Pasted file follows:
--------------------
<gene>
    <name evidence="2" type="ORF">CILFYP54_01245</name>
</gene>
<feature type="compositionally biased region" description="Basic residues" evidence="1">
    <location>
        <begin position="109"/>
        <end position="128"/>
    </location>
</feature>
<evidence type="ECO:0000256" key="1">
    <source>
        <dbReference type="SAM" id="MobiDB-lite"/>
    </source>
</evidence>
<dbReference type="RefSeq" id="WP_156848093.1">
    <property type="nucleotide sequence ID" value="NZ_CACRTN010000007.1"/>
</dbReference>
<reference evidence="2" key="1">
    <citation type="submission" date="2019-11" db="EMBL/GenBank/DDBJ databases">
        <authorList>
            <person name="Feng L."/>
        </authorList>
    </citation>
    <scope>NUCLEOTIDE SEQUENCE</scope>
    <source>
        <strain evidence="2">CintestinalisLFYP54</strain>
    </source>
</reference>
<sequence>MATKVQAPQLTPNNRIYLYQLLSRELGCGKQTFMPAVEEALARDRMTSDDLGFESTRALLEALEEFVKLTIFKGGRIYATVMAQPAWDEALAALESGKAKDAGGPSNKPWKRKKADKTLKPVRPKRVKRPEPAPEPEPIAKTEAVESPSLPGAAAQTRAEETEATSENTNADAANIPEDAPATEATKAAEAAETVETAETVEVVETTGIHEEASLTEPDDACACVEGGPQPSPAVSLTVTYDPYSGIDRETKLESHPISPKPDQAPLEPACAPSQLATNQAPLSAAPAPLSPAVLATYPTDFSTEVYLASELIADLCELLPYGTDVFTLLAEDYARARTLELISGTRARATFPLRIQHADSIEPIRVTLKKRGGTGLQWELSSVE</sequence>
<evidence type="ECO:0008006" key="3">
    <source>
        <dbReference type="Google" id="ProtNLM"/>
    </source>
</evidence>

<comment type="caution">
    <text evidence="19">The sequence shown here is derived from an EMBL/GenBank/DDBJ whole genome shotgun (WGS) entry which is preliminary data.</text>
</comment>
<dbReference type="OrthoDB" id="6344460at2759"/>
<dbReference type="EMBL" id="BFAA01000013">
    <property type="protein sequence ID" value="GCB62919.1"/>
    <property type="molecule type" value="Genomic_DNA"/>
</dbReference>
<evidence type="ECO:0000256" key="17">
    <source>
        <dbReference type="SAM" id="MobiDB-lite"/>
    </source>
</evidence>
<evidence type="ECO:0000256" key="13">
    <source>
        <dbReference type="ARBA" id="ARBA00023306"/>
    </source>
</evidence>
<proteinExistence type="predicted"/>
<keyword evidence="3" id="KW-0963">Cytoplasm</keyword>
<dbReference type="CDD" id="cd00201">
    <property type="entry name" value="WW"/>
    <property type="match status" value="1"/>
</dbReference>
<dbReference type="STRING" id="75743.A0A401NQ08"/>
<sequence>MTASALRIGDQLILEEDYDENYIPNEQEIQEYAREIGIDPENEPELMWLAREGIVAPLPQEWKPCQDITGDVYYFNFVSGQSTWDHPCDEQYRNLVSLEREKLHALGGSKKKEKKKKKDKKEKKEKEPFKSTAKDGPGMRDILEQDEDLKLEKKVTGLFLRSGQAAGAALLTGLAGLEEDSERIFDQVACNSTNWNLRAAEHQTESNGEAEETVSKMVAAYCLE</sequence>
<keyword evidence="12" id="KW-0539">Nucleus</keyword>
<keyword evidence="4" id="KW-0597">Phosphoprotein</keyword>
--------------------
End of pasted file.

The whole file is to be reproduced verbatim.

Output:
<gene>
    <name evidence="2" type="ORF">CILFYP54_01245</name>
</gene>
<feature type="compositionally biased region" description="Basic residues" evidence="1">
    <location>
        <begin position="109"/>
        <end position="128"/>
    </location>
</feature>
<evidence type="ECO:0000256" key="1">
    <source>
        <dbReference type="SAM" id="MobiDB-lite"/>
    </source>
</evidence>
<dbReference type="RefSeq" id="WP_156848093.1">
    <property type="nucleotide sequence ID" value="NZ_CACRTN010000007.1"/>
</dbReference>
<reference evidence="2" key="1">
    <citation type="submission" date="2019-11" db="EMBL/GenBank/DDBJ databases">
        <authorList>
            <person name="Feng L."/>
        </authorList>
    </citation>
    <scope>NUCLEOTIDE SEQUENCE</scope>
    <source>
        <strain evidence="2">CintestinalisLFYP54</strain>
    </source>
</reference>
<sequence>MATKVQAPQLTPNNRIYLYQLLSRELGCGKQTFMPAVEEALARDRMTSDDLGFESTRALLEALEEFVKLTIFKGGRIYATVMAQPAWDEALAALESGKAKDAGGPSNKPWKRKKADKTLKPVRPKRVKRPEPAPEPEPIAKTEAVESPSLPGAAAQTRAEETEATSENTNADAANIPEDAPATEATKAAEAAETVETAETVEVVETTGIHEEASLTEPDDACACVEGGPQPSPAVSLTVTYDPYSGIDRETKLESHPISPKPDQAPLEPACAPSQLATNQAPLSAAPAPLSPAVLATYPTDFSTEVYLASELIADLCELLPYGTDVFTLLAEDYARARTLELISGTRARATFPLRIQHADSIEPIRVTLKKRGGTGLQWELSSVE</sequence>
<evidence type="ECO:0008006" key="3">
    <source>
        <dbReference type="Google" id="ProtNLM"/>
    </source>
</evidence>

<comment type="caution">
    <text evidence="19">The sequence shown here is derived from an EMBL/GenBank/DDBJ whole genome shotgun (WGS) entry which is preliminary data.</text>
</comment>
<dbReference type="OrthoDB" id="6344460at2759"/>
<dbReference type="EMBL" id="BFAA01000013">
    <property type="protein sequence ID" value="GCB62919.1"/>
    <property type="molecule type" value="Genomic_DNA"/>
</dbReference>
<evidence type="ECO:0000256" key="17">
    <source>
        <dbReference type="SAM" id="MobiDB-lite"/>
    </source>
</evidence>
<evidence type="ECO:0000256" key="13">
    <source>
        <dbReference type="ARBA" id="ARBA00023306"/>
    </source>
</evidence>
<proteinExistence type="predicted"/>
<keyword evidence="3" id="KW-0963">Cytoplasm</keyword>
<dbReference type="CDD" id="cd00201">
    <property type="entry name" value="WW"/>
    <property type="match status" value="1"/>
</dbReference>
<dbReference type="STRING" id="75743.A0A401NQ08"/>
<sequence>MTASALRIGDQLILEEDYDENYIPNEQEIQEYAREIGIDPENEPELMWLAREGIVAPLPQEWKPCQDITGDVYYFNFVSGQSTWDHPCDEQYRNLVSLEREKLHALGGSKKKEKKKKKDKKEKKEKEPFKSTAKDGPGMRDILEQDEDLKLEKKVTGLFLRSGQAAGAALLTGLAGLEEDSERIFDQVACNSTNWNLRAAEHQTESNGEAEETVSKMVAAYCLE</sequence>
<keyword evidence="12" id="KW-0539">Nucleus</keyword>
<keyword evidence="4" id="KW-0597">Phosphoprotein</keyword>